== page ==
Belfast Telegraph

Planet UCUNF needs to come back down to earth

The UUP should co-operate with other local parties instead of focusing on an Ulster Unionist-Conservative pact, writes Jeffrey Donaldson

The Ulster Conservatives and Unionists - New Force (UCUNF) have had a terrible time lately, but someone had to sit down and write a newspaper article to extol its virtues.

Beyond the attempt to pretend that nothing had happened and everything in the UCUNF garden was rosy, there was a vitally important question raised: what is the best way forward for Ulster's Unionists?

Before I discuss the alternative strategies offered by the different unionist parties, I must emphasise the value of greater co-operation between the unionist parties.

The more unionist voices representing Northern Ireland in Westminster the better. A car advert explains how seven is more than three; it is plain to see that 12 unionist voices speaking for the Union and Northern Ireland are better than 10.

Such a development would help the unionist vote. The public demand for it is clear.

A pact, or unity candidates, would energise unionist voters in Fermanagh and South Tyrone and South Belfast and boost unionist confidence across the Northern Ireland.

A unionist has not regained a Westminster seat lost to nationalism since 1983; two lie within our grasp. This is a real, tangible goal that can be achieved within weeks if the UUP will agree to unite with fellow unionists.

With only a month to go to the likely close of nominations, I re-iterate: the DUP stands ready and willing to agree candidates in these constituencies. The DUP sincerely hopes that David Cameron and Sir Reg Empey will act humbly and wisely on this issue.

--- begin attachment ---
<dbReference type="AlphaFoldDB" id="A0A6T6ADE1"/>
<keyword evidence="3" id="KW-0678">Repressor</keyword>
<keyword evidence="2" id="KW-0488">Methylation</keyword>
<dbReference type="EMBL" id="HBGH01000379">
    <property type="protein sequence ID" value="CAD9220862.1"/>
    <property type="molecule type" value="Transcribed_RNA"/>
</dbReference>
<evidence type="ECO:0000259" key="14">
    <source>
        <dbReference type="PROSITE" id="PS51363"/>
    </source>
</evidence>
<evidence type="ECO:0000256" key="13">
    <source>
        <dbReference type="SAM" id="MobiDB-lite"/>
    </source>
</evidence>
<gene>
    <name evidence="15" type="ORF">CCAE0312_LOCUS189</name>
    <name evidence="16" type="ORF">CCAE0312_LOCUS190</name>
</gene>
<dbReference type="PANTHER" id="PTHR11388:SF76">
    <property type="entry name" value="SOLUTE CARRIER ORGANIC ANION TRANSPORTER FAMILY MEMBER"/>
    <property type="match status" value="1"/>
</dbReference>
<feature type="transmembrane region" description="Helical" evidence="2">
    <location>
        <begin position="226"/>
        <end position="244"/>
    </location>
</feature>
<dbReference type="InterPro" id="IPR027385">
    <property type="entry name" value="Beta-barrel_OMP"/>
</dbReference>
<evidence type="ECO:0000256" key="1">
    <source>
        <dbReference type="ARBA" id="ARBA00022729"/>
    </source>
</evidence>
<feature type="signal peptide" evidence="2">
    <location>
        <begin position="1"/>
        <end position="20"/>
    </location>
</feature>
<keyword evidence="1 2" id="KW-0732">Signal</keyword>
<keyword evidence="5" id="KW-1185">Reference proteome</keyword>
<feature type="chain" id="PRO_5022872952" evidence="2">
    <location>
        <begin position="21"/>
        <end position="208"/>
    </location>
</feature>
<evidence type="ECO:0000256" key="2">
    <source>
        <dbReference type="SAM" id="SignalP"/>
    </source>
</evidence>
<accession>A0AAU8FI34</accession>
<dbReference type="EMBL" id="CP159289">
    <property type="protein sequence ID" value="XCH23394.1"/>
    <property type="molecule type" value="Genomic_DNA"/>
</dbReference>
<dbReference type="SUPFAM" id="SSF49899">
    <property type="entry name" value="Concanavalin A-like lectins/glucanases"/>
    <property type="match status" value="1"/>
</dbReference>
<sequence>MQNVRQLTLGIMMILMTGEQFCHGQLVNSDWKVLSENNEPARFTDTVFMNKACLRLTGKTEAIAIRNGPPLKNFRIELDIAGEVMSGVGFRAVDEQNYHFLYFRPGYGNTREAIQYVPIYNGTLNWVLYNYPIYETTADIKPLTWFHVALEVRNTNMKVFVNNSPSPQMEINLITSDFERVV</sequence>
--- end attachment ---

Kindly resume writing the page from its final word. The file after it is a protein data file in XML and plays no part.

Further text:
As to future strategies offered by the unionist parties, UCUNF unsurprisingly omits the glaring holes in their arguments. A pact with a single national party is a one-trick pony. The national party can only implement its manifesto if it gets elected. How much of the Conservative manifesto in 1997 was implemented? Or 2001? Or 2005? None. Because they didn't get elected.

The national polls tell us that a Tory victory in the upcoming Westminster election is far from assured, with a hung parliament possible. Even if they clear the electoral hurdle any relationship with a national party needs to be based on trust and proven ability to influence thinking and action.

Let's overlook the Anglo-Irish Agreement, Framework Documents and Downing Street Declaration of previous Tory administrations. David Cameron in one speech said something positive about the Union.

So what is David Cameron's word worth? Sadly, it seems to be worth very little. He gave a "cast-iron guarantee" that the British people would get a referendum on the Lisbon Treaty. He broke his word - even before he faced the pressures of government. This is not a solid foundation for trust.

What about their ability to influence one another? They continue to bicker about candidates. They have pushed out the only existing UUP MP. David Cameron admitted he couldn't get the UUP to vote for the return of policing and justice powers to Stormont, yet it is claimed that hundreds of Tory MPs will gladly walk through the lobbies for the UUP's wish-list. Hardly seems likely. Don't get me wrong. It would be great if Ulster's unionists had a national party they could place their eternal faith in. It would be good if that party were the one that was always elected as our national government. It would be perfect that, in the competing regional interests of the Union, this national party would prioritise tackling issues like developing the private sector in Northern Ireland over the demands of southern England.

Sadly, I and the rest of Ulster's unionists live on planet earth - not planet UCUNF. They know none of these can be guaranteed, so they need a strategy that can deal with that.

Ulster's unionists need a strategy of a strong and united voice to represent them on the national stage of Westminster. They need a party that will work to maintain healthy relationships with the range of political parties. Ulster's unionists need an approach that can be applied regardless of who is the national government. The possibility of a tight election result or hung parliament makes this the most sensible strategy for unionism.This is the strategy that the DUP offers. This is the strategy that will keep unionism moving forward.

Jeffrey Donaldson is DUP MP for Lagan Valley


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